Growing up as one of five children in a small town in northern New Jersey, I met my first coach. Mr. Mott coached me and fifteen other ten-year-olds on our first softball team, The Bobby Sockers. The coach had a lot to offer. He was kind and encouraging and supportive and, in the words of Tom Landry, the famous football coach was the coach who,
“… tells you what you don’t want to hear, who has you see what you don’t want to see, so you can be who you always knew you could be.”
I realize now that he was telling me way back then–55 years ago–I was not going to be a star softball player.
Introduction of Coaching in Hospital Life
Fast forward to 1996. In my newly appointed leadership role as “Administrator” for the surgical ortho neuro care center, I met Sally, my first Executive Coach. I had been a nurse for over 15 years and had recently completed a Master’s program, but in no way was I prepared to understand the value nor the role of an executive coach.
The local scuttle-butt hinted that my coach had been assigned to do a psychological evaluation on me and my performance. Anxiety permeated my very core the first time I met Sally. I was overly cautious in my response to all questions; I was playing it safe. Finally, Sally asked, “So, why do you think you have been assigned an executive coach?” I struggled to find an answer that didn’t sound defensive and finally spit out…”My boss thinks I need help?” She smiled and shared, “Your boss and other senior leaders see great potential in you as a leader, so they want you to be successful. I am here to help you be the best you can be.” Sally made it safe for me to learn and grow.
Executive Coaching A Fad, A Frivolous Experience, or A Key To Unlock Performance?
Since 2011, I have been privileged to serve as an executive coach and to work side-by-side with hundreds of healthcare leaders, all interested in becoming the best they can possibly be. Whether a Nurse Manager, Environmental Services Director, VP of Human Resource, CMO, CNO, or CEO, these are people eager to grow professionally. My goal is to make it safe for them.
Finding willing, open, and interested leaders to partner within the early years of coaching was quite a challenge. My credibility as a former CNO helped get me in the door, or cubicle, or hallway. Once trust had been established and our purpose was clarified, I was amazed and even energized by the desire and hunger for coaching and feedback from all I worked with.
Coaching: Not for Those Who Need Help, Rather for Those Who Want to Grow Personally and Professionally
High performers and most leaders are high performers, want and even need feedback and direction. Coaching is the way. Coaching is the safe way. Coaching is also the responsibility and the privilege of each and every leader who can be the catalyst for both the personal and professional growth of their staff.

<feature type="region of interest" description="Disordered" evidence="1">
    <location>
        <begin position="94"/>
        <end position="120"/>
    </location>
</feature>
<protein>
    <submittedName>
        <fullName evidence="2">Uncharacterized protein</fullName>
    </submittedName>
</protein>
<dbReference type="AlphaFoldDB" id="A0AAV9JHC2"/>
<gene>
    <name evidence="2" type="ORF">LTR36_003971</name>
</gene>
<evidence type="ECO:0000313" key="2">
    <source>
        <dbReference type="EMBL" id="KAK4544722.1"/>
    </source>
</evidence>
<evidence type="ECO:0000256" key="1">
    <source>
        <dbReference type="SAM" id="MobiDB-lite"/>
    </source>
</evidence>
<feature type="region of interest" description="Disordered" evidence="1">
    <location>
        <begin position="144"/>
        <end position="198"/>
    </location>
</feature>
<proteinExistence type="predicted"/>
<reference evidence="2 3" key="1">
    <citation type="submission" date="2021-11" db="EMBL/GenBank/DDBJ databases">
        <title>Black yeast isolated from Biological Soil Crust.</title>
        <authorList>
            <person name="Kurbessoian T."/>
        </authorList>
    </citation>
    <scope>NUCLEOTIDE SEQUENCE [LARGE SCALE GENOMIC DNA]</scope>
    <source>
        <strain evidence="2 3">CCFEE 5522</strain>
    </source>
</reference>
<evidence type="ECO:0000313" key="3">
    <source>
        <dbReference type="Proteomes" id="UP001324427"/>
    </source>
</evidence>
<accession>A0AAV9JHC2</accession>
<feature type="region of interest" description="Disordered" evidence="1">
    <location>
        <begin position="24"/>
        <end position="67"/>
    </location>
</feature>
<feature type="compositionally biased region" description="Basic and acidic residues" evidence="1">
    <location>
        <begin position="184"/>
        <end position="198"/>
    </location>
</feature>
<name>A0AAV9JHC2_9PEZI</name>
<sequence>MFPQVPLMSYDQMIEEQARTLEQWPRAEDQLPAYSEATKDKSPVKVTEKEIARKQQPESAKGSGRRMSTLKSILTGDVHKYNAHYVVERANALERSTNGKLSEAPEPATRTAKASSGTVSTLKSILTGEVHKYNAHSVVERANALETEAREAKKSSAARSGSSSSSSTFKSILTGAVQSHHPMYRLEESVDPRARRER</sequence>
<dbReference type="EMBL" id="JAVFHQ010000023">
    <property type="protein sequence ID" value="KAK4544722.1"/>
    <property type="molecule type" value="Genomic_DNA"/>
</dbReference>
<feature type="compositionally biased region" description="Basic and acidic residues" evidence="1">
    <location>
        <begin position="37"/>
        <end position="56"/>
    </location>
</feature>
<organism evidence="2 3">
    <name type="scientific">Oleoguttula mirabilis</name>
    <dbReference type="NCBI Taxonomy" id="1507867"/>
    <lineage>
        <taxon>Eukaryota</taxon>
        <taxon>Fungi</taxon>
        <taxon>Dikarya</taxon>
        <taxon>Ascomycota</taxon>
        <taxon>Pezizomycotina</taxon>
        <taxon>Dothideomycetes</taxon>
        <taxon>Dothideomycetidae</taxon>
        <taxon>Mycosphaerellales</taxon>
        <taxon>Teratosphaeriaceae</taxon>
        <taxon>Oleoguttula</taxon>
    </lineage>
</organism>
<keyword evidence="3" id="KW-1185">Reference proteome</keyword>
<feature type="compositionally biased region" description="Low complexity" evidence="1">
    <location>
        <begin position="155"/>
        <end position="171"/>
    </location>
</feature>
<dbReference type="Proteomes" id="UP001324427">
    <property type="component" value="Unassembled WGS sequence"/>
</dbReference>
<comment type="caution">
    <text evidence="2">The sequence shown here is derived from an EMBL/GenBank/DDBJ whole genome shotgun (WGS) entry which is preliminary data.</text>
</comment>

The world of healthcare today includes challenges, complexity, and a tremendous rate of change. With diversity in staff and increasingly specialized customer needs, we in healthcare have the perfect environment for coaching, especially executive coaching. As John Kotter, professor of leadership at the Harvard Business School, has stated, “What’s really driving the boom in coaching is this: As we move from 30 miles an hour to 70 to 120 to 180……as we go from driving straight down the road to making right turns and left turns to abandoning cars and getting motorcycles…the whole game changes and people are trying to keep up and learning not to fall.”
Stability in management is a critical factor for the long-term success of an organization. Today all roles, but especially leadership roles, are changing. The same role over the years has typically experienced an increase in responsibilities, ranging from the number of employees they are responsible for to larger and more comprehensive budgets, and quality, safety, productivity outcomes that are not for the faint of heart. Adequate orientation and transition to new roles, including mentoring and coaching which have been often considered the softer side of leadership, must now be recognized as the basic (minimum) elements needed to build strong foundations and facilitate rapid growth not only for new leaders but for all leaders who are open for professional growth.
What about you?
As a leader of employees, when was the last time you coached someone? Did you play it safe or make it safe for them to learn and grow? And for yourself, if you haven’t had a coach, you might benefit from one. If you’ve had the good fortune to have coaches through your career, consider another one as you face the new challenges of today’s healthcare world.
Will you play it safe or allow a great coach to make it safe for you? How can I help you achieve your growth potential?